Johannesburg - The social development minister welcomed the Constitutional Court's ruling that social grant payments must not be disrupted while issues with the contract for managing the payments is sorted out.
“It shows that the courts understand the role social grants play in the lives of vulnerable groups,” a statement from Social Development Minister Bathabile Dlamini's office said on Friday.
An advisory committee has been appointed to investigate and recommend to the department the best model for the SA Social Assistance Agency (Sassa) to take over the payment of social grants in 2017.
On Thursday the Constitutional Court ruled that Sassa must initiate a new tender process for the payment of welfare grants, but in the meanwhile the current contract-holder, Cash Paymaster Services (CPS), must continue to carry out its obligations.
To achieve this, the court suspended its declaration of that contract as invalid.
It also imposed a structural interdict that Sassa appoint a new bid evaluation committee and report back on each stage of the tender process.
This follows a Constitutional Court decision last November declaring the R10 billion contract with CPS invalid, following a long legal challenge by losing bidder AllPay Consolidated Investment Holdings.
The court then heard further argument about a suitable remedy to ensure that the payment of some 15 million welfare grants continued smoothly, with Sassa arguing that the existing contract should be allowed to run.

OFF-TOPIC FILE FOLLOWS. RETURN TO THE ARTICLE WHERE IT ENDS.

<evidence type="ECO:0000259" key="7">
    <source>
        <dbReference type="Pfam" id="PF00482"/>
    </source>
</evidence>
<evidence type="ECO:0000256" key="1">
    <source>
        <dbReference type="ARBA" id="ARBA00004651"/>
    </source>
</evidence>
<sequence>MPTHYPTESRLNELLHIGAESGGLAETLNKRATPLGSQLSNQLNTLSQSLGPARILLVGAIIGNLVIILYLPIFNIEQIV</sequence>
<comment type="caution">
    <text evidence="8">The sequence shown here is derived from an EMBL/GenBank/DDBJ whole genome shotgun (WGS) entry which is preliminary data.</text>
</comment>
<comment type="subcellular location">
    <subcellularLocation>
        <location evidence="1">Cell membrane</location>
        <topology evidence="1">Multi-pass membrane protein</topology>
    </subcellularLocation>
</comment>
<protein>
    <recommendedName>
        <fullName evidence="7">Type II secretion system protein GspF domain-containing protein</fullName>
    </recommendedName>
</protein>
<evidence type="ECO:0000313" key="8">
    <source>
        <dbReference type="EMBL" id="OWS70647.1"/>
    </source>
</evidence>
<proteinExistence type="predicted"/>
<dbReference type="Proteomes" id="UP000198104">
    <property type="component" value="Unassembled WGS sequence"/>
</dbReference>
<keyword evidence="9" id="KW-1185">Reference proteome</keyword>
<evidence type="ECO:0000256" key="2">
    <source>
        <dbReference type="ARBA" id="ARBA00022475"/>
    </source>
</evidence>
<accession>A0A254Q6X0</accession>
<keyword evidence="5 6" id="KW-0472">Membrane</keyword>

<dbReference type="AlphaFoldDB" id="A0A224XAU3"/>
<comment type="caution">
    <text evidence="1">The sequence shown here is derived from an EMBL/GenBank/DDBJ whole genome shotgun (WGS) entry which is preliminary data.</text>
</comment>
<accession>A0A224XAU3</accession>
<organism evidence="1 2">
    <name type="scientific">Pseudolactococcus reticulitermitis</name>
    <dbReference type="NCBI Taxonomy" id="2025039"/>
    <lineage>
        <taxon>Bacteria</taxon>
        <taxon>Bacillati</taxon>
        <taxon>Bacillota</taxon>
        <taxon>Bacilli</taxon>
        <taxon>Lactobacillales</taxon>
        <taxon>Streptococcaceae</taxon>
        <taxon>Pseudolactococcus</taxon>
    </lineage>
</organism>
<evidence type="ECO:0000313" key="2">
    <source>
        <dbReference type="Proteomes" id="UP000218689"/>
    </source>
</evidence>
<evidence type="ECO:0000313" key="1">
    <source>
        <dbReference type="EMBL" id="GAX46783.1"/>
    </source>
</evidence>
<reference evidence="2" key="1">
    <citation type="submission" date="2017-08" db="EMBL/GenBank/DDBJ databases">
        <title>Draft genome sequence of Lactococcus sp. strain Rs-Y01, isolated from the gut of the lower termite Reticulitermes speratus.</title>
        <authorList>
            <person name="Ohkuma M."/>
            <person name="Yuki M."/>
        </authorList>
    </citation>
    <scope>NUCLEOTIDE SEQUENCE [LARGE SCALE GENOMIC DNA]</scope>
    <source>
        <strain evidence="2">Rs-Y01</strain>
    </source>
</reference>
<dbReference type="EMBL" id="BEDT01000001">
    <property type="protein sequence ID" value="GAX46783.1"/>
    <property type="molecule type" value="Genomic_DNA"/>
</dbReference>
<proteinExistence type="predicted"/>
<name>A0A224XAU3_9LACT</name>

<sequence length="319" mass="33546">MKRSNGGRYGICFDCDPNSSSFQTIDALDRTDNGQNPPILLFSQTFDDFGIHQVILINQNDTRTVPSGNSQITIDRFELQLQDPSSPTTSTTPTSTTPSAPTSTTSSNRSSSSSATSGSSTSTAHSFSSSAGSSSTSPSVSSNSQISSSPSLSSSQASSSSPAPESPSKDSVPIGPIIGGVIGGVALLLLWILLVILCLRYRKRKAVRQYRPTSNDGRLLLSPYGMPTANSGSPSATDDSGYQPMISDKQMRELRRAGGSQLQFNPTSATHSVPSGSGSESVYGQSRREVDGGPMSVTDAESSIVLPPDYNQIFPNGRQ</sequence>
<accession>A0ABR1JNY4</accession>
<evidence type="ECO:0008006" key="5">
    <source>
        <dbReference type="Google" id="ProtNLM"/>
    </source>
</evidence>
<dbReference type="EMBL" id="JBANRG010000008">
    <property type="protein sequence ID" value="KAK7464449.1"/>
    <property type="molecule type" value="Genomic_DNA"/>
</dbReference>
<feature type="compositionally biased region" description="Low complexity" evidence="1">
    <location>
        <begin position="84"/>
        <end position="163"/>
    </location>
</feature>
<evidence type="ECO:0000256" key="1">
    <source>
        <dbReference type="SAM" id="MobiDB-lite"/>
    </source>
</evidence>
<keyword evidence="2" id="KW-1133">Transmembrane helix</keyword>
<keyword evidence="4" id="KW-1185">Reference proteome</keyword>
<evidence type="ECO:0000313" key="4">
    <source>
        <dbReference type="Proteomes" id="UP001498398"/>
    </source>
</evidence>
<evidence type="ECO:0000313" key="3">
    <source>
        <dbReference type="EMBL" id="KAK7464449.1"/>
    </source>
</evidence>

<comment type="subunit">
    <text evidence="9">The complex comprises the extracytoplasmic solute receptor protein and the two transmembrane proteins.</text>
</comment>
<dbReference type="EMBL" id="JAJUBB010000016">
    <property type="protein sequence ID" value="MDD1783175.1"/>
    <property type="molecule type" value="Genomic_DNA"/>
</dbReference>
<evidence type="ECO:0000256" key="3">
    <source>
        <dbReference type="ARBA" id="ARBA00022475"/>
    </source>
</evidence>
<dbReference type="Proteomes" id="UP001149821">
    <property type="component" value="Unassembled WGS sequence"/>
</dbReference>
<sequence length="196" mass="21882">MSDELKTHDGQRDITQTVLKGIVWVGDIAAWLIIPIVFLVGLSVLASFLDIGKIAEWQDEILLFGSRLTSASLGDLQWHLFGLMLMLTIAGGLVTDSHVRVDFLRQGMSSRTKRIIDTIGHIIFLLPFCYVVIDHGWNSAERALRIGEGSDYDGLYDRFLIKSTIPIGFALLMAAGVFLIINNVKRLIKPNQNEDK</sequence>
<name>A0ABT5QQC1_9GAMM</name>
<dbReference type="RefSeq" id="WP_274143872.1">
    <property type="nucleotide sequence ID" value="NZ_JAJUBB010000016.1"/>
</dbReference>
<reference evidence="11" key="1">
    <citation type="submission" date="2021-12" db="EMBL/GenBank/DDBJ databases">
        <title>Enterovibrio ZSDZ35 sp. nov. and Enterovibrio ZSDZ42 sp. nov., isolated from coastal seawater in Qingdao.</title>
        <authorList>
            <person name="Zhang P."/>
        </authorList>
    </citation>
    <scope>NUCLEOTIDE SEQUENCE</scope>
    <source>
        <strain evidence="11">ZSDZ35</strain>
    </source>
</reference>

On Thursday, the court found that the decision on a final remedy, and the awarding of a new contract, lay with Sassa.
It said if Sassa found that it could not award a new contract for a five-year period, it would suspend the declaration of invalidity until the contract with CPS had run its course.
However, the court also held that CPS was not allowed to benefit from an unlawful contract and that its proceeds should not be beyond public scrutiny.
Sassa had argued that it intended to administer the social grant system itself from 2017, and that any new tender issued would therefore be for a short period and not profitable.
Its legal counsel argued that since all parties agreed that a new tender should run for five years, the court would be stopping Sassa from implementing its prerogative in this regard and violating the separation between the executive and the judiciary.
AllPay initially challenged the contract in the High Court, which found that the tender process had been unfair, but declined to set it aside on the basis that it would disrupt the payment of grants.
The Supreme Court of Appeal overturned the ruling, finding that a contract need not be set aside because there had been “inconsequential irregularities”.
AllPay then appealed to the Constitutional Court, which found that Sassa had an obligation to investigate and confirm the empowerment credentials of the bidders before awarding a tender, and declared giving it to CPS constitutionally invalid. - Sapa